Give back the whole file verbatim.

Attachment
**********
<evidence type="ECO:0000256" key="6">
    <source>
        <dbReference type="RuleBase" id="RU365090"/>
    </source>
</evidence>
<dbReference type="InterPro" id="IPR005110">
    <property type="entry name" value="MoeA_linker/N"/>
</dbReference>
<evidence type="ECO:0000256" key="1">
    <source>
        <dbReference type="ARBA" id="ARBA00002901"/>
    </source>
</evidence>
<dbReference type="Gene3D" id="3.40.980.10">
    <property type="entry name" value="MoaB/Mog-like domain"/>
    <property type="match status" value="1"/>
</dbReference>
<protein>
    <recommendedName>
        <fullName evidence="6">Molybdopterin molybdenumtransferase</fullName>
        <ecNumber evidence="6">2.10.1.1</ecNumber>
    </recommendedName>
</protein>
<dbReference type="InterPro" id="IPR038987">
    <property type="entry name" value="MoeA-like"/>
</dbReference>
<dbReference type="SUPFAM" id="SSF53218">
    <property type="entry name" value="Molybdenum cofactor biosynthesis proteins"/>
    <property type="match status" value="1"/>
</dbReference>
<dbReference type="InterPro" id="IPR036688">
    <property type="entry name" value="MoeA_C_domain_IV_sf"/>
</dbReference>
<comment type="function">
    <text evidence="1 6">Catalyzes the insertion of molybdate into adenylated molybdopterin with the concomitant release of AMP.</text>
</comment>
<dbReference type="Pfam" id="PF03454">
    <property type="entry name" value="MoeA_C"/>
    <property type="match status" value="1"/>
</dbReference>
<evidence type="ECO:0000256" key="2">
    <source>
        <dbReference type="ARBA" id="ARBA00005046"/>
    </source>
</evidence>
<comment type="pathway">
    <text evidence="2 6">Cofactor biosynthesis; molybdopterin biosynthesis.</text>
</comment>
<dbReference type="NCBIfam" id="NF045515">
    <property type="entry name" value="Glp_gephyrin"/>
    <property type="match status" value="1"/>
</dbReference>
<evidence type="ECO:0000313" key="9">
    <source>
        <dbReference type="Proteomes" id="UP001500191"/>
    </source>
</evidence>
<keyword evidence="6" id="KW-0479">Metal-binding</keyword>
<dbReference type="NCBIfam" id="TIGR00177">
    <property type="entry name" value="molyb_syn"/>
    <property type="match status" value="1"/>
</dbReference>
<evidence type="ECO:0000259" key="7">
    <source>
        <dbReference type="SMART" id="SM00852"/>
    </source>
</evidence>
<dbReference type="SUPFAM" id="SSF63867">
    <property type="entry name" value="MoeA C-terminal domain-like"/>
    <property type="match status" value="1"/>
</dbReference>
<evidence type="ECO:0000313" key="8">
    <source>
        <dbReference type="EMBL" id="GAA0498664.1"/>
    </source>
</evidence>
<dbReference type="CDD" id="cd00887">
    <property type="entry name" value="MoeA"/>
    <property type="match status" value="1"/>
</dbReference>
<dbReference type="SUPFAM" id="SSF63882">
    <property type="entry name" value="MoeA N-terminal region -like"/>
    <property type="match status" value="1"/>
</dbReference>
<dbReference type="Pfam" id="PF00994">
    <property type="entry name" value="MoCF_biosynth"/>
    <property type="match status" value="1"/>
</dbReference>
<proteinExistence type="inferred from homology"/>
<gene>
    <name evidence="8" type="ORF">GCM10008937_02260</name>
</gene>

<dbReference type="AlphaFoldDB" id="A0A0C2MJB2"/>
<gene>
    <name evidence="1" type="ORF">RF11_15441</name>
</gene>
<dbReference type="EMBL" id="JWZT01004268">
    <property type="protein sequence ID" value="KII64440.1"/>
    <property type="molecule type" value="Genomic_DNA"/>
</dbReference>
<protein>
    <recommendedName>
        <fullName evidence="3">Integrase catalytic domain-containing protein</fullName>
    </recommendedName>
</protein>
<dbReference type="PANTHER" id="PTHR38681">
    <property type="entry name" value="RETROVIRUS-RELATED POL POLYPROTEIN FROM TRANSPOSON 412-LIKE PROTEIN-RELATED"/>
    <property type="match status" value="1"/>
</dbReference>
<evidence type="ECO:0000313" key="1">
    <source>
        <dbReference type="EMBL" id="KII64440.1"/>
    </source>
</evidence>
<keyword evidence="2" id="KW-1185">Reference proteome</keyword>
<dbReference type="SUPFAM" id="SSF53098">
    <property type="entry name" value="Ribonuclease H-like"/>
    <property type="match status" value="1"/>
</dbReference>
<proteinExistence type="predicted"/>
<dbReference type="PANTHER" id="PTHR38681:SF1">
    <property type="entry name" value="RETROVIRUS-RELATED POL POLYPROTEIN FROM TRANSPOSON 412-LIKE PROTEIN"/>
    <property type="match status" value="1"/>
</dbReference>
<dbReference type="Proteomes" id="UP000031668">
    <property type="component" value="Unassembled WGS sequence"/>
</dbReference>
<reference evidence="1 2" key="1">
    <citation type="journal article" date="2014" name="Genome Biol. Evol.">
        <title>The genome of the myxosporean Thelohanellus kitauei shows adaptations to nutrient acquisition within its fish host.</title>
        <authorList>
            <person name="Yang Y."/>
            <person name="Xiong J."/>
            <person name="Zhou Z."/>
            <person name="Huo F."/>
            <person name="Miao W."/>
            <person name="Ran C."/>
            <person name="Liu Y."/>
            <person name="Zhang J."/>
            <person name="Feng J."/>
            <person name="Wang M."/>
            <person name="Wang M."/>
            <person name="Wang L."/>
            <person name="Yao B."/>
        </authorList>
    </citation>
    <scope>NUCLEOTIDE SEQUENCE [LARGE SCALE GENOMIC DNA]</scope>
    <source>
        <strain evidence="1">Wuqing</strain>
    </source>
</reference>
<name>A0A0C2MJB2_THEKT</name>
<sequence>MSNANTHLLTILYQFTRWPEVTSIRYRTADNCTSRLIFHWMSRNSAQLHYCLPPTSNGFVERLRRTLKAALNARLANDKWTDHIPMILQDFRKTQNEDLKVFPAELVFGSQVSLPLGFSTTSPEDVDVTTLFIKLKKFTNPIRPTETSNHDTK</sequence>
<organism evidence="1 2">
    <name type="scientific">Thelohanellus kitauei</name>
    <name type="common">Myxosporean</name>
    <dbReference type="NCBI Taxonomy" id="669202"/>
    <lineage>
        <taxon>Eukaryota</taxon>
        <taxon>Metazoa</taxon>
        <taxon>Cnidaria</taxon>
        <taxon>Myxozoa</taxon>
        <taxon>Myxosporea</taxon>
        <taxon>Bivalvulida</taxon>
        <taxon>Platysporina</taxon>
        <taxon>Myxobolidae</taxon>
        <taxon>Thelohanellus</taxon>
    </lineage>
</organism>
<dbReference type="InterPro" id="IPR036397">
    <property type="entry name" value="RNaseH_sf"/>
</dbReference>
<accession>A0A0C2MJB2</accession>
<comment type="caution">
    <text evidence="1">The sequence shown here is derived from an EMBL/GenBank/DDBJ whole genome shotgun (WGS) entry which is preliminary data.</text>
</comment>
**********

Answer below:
<evidence type="ECO:0000256" key="6">
    <source>
        <dbReference type="RuleBase" id="RU365090"/>
    </source>
</evidence>
<dbReference type="InterPro" id="IPR005110">
    <property type="entry name" value="MoeA_linker/N"/>
</dbReference>
<evidence type="ECO:0000256" key="1">
    <source>
        <dbReference type="ARBA" id="ARBA00002901"/>
    </source>
</evidence>
<dbReference type="Gene3D" id="3.40.980.10">
    <property type="entry name" value="MoaB/Mog-like domain"/>
    <property type="match status" value="1"/>
</dbReference>
<protein>
    <recommendedName>
        <fullName evidence="6">Molybdopterin molybdenumtransferase</fullName>
        <ecNumber evidence="6">2.10.1.1</ecNumber>
    </recommendedName>
</protein>
<dbReference type="InterPro" id="IPR038987">
    <property type="entry name" value="MoeA-like"/>
</dbReference>
<dbReference type="SUPFAM" id="SSF53218">
    <property type="entry name" value="Molybdenum cofactor biosynthesis proteins"/>
    <property type="match status" value="1"/>
</dbReference>
<dbReference type="InterPro" id="IPR036688">
    <property type="entry name" value="MoeA_C_domain_IV_sf"/>
</dbReference>
<comment type="function">
    <text evidence="1 6">Catalyzes the insertion of molybdate into adenylated molybdopterin with the concomitant release of AMP.</text>
</comment>
<dbReference type="Pfam" id="PF03454">
    <property type="entry name" value="MoeA_C"/>
    <property type="match status" value="1"/>
</dbReference>
<evidence type="ECO:0000256" key="2">
    <source>
        <dbReference type="ARBA" id="ARBA00005046"/>
    </source>
</evidence>
<comment type="pathway">
    <text evidence="2 6">Cofactor biosynthesis; molybdopterin biosynthesis.</text>
</comment>
<dbReference type="NCBIfam" id="NF045515">
    <property type="entry name" value="Glp_gephyrin"/>
    <property type="match status" value="1"/>
</dbReference>
<evidence type="ECO:0000313" key="9">
    <source>
        <dbReference type="Proteomes" id="UP001500191"/>
    </source>
</evidence>
<keyword evidence="6" id="KW-0479">Metal-binding</keyword>
<dbReference type="NCBIfam" id="TIGR00177">
    <property type="entry name" value="molyb_syn"/>
    <property type="match status" value="1"/>
</dbReference>
<evidence type="ECO:0000259" key="7">
    <source>
        <dbReference type="SMART" id="SM00852"/>
    </source>
</evidence>
<dbReference type="SUPFAM" id="SSF63867">
    <property type="entry name" value="MoeA C-terminal domain-like"/>
    <property type="match status" value="1"/>
</dbReference>
<evidence type="ECO:0000313" key="8">
    <source>
        <dbReference type="EMBL" id="GAA0498664.1"/>
    </source>
</evidence>
<dbReference type="CDD" id="cd00887">
    <property type="entry name" value="MoeA"/>
    <property type="match status" value="1"/>
</dbReference>
<dbReference type="SUPFAM" id="SSF63882">
    <property type="entry name" value="MoeA N-terminal region -like"/>
    <property type="match status" value="1"/>
</dbReference>
<dbReference type="Pfam" id="PF00994">
    <property type="entry name" value="MoCF_biosynth"/>
    <property type="match status" value="1"/>
</dbReference>
<proteinExistence type="inferred from homology"/>
<gene>
    <name evidence="8" type="ORF">GCM10008937_02260</name>
</gene>

<dbReference type="AlphaFoldDB" id="A0A0C2MJB2"/>
<gene>
    <name evidence="1" type="ORF">RF11_15441</name>
</gene>
<dbReference type="EMBL" id="JWZT01004268">
    <property type="protein sequence ID" value="KII64440.1"/>
    <property type="molecule type" value="Genomic_DNA"/>
</dbReference>
<protein>
    <recommendedName>
        <fullName evidence="3">Integrase catalytic domain-containing protein</fullName>
    </recommendedName>
</protein>
<dbReference type="PANTHER" id="PTHR38681">
    <property type="entry name" value="RETROVIRUS-RELATED POL POLYPROTEIN FROM TRANSPOSON 412-LIKE PROTEIN-RELATED"/>
    <property type="match status" value="1"/>
</dbReference>
<evidence type="ECO:0000313" key="1">
    <source>
        <dbReference type="EMBL" id="KII64440.1"/>
    </source>
</evidence>
<keyword evidence="2" id="KW-1185">Reference proteome</keyword>
<dbReference type="SUPFAM" id="SSF53098">
    <property type="entry name" value="Ribonuclease H-like"/>
    <property type="match status" value="1"/>
</dbReference>
<proteinExistence type="predicted"/>
<dbReference type="PANTHER" id="PTHR38681:SF1">
    <property type="entry name" value="RETROVIRUS-RELATED POL POLYPROTEIN FROM TRANSPOSON 412-LIKE PROTEIN"/>
    <property type="match status" value="1"/>
</dbReference>
<dbReference type="Proteomes" id="UP000031668">
    <property type="component" value="Unassembled WGS sequence"/>
</dbReference>
<reference evidence="1 2" key="1">
    <citation type="journal article" date="2014" name="Genome Biol. Evol.">
        <title>The genome of the myxosporean Thelohanellus kitauei shows adaptations to nutrient acquisition within its fish host.</title>
        <authorList>
            <person name="Yang Y."/>
            <person name="Xiong J."/>
            <person name="Zhou Z."/>
            <person name="Huo F."/>
            <person name="Miao W."/>
            <person name="Ran C."/>
            <person name="Liu Y."/>
            <person name="Zhang J."/>
            <person name="Feng J."/>
            <person name="Wang M."/>
            <person name="Wang M."/>
            <person name="Wang L."/>
            <person name="Yao B."/>
        </authorList>
    </citation>
    <scope>NUCLEOTIDE SEQUENCE [LARGE SCALE GENOMIC DNA]</scope>
    <source>
        <strain evidence="1">Wuqing</strain>
    </source>
</reference>
<name>A0A0C2MJB2_THEKT</name>
<sequence>MSNANTHLLTILYQFTRWPEVTSIRYRTADNCTSRLIFHWMSRNSAQLHYCLPPTSNGFVERLRRTLKAALNARLANDKWTDHIPMILQDFRKTQNEDLKVFPAELVFGSQVSLPLGFSTTSPEDVDVTTLFIKLKKFTNPIRPTETSNHDTK</sequence>
<organism evidence="1 2">
    <name type="scientific">Thelohanellus kitauei</name>
    <name type="common">Myxosporean</name>
    <dbReference type="NCBI Taxonomy" id="669202"/>
    <lineage>
        <taxon>Eukaryota</taxon>
        <taxon>Metazoa</taxon>
        <taxon>Cnidaria</taxon>
        <taxon>Myxozoa</taxon>
        <taxon>Myxosporea</taxon>
        <taxon>Bivalvulida</taxon>
        <taxon>Platysporina</taxon>
        <taxon>Myxobolidae</taxon>
        <taxon>Thelohanellus</taxon>
    </lineage>
</organism>
<dbReference type="InterPro" id="IPR036397">
    <property type="entry name" value="RNaseH_sf"/>
</dbReference>
<accession>A0A0C2MJB2</accession>
<comment type="caution">
    <text evidence="1">The sequence shown here is derived from an EMBL/GenBank/DDBJ whole genome shotgun (WGS) entry which is preliminary data.</text>
</comment>